News at the LBJ School
The LBJ School Welcomes Two New Faculty Members This Fall
Carolyn Heinrich (Ph.D., University of Chicago) is the Sid Richardson Professor of Public Affairs and affiliated Professor of Economics and the Director of the Center for Health and Social Policy at the Lyndon B. Johnson School of Public Affairs, University of Texas at Austin.
Prior to her appointment on July 1, 2011, she was the Director of the La Follette School of Public Affairs at the University of Wisconsin-Madison. Heinrich’s research focuses on social welfare policy, labor force development, public management and econometric methods for program evaluation. She works directly in her research with governments at all levels, including with the federal government on evaluations of workforce development programs, with states on their social welfare and child support programs, and school districts in the evaluation of supplemental educational services and other educational interventions.
Dr. Jeremi Suri has a joint appointment in the Lyndon B. Johnson School of Public Affairs and the University of Texas at Austin Department of History. He is the first holder of the Mack Brown Distinguished Chair in Leadership in Global Affairs at the Robert S. Strauss Center for International Security and Law. Suri was previously with the University of Wisconsin, where he was the E. Gordon Fox Professor of History, the Director of the European Union Center of Excellence, and the Director of the Grand Strategy Program.
Dr. Suri's new book, “Liberty’s Surest Guardian: American Nation-Building from the Founders to Obama” (Simon and Schuster, 2011) will be released on September 27. Visit this web site for more information about his book tour, which includes dates in the Washington, D.C. area, Madison, Wis., and Raleigh, N.C.
To commemorate the 10th anniversary of September 11, the Baines Report, a graduate student publication of the Lyndon B. Johnson School of Public Affairs, has issued a special “9/11 Policy Retrospective” edition, analyzing how policy issues such as immigration, veteran’s benefits, national security, energy and media engagement have altered and evolved over the last decade. Read the full article.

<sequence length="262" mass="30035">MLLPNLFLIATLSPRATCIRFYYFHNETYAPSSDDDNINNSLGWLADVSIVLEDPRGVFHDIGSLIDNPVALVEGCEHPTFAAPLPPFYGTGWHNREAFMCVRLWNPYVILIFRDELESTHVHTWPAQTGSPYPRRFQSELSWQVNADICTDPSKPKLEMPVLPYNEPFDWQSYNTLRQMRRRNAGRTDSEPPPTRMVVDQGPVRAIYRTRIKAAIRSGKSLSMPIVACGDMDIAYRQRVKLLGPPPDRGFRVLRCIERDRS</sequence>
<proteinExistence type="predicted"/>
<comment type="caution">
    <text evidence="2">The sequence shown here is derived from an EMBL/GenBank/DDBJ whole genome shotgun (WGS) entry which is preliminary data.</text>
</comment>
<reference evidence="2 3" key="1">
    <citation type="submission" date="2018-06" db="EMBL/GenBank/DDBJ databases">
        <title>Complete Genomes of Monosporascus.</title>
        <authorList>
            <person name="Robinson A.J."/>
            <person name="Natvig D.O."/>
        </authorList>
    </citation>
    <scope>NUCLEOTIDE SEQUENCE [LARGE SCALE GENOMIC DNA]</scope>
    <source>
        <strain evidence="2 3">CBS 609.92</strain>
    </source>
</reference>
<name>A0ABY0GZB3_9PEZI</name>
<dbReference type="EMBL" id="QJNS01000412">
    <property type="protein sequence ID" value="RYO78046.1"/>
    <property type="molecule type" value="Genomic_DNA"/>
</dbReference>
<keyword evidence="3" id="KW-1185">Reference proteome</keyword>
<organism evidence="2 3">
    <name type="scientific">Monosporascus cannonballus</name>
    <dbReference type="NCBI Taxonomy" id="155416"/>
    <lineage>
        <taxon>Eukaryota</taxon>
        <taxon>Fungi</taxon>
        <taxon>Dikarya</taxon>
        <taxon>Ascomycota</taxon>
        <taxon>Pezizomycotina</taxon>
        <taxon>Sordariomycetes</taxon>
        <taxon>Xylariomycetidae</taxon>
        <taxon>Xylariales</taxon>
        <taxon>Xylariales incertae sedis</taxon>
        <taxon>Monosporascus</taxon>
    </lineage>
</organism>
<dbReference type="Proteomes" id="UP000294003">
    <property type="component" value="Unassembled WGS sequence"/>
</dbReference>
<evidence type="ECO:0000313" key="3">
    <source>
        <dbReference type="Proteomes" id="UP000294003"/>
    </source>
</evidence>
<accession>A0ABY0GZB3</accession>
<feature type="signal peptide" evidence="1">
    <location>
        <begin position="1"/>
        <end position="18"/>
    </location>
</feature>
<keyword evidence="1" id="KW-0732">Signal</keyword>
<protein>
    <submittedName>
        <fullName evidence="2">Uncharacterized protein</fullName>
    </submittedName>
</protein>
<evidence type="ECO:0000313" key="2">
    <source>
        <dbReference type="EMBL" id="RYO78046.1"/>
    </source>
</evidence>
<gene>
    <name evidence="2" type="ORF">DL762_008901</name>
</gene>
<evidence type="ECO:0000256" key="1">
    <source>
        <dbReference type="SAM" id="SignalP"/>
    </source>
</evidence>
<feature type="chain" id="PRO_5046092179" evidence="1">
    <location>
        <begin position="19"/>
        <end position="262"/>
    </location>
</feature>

Lynn Anderson, a retired faculty member of the Lyndon B. Johnson School of Public Affairs, died on September 3, 2011 at the age of 90. Professor Anderson held various teaching, research, and administrative positions with the University of Texas from 1946 until his retirement in 1997, including the directorship of the Institute of Public Affairs prior to the opening of the LBJ School in 1970. Read more here.
The alumni section of the LBJ School Web site received a much-needed facelift this past summer. Although it is still a work in progress, we hope it is now easier to find the information you want.
- Interested in volunteering? Check out the Get Involved link to learn about the many ways in which alumni can make a difference.
- Want to know more about the Alumni Association and Chapters? Visit this page.
- Alumni Awards and Recognition is a new section that highlights the achievements of LBJ School alumni.
We hope you will visit soon and let us know what you think of the new alumni section.
Leslie Cedar (BS ’89, MBA ’98) became the chief executive officer of the Texas Exes on July 1. In an interview by McCombs TODAY, Cedar explained why protecting and promoting UT matters to alumni.
Well, there is the self-interest reason, which is I want the reputation of the school I attended to be intact or better throughout my lifetime. And this is certainly relevant to people who are 20 years into their career, when they’re interviewing for a CEO position, when they’re interviewing for a senior vice president position. Those people evaluating them are going to look at where they earned their degree. They’re going to judge that based on the reputation of the business school today. Not when they went 20 years ago. So the advocacy of the market value of that degree is vitally important throughout your career.
Beyond self, there is the fact that the university contributes significantly economically to the community, state, and nation.
And then there’s that irrational passion for the school called pride.
Read the full article, which ran in the The Alcalde on August 9.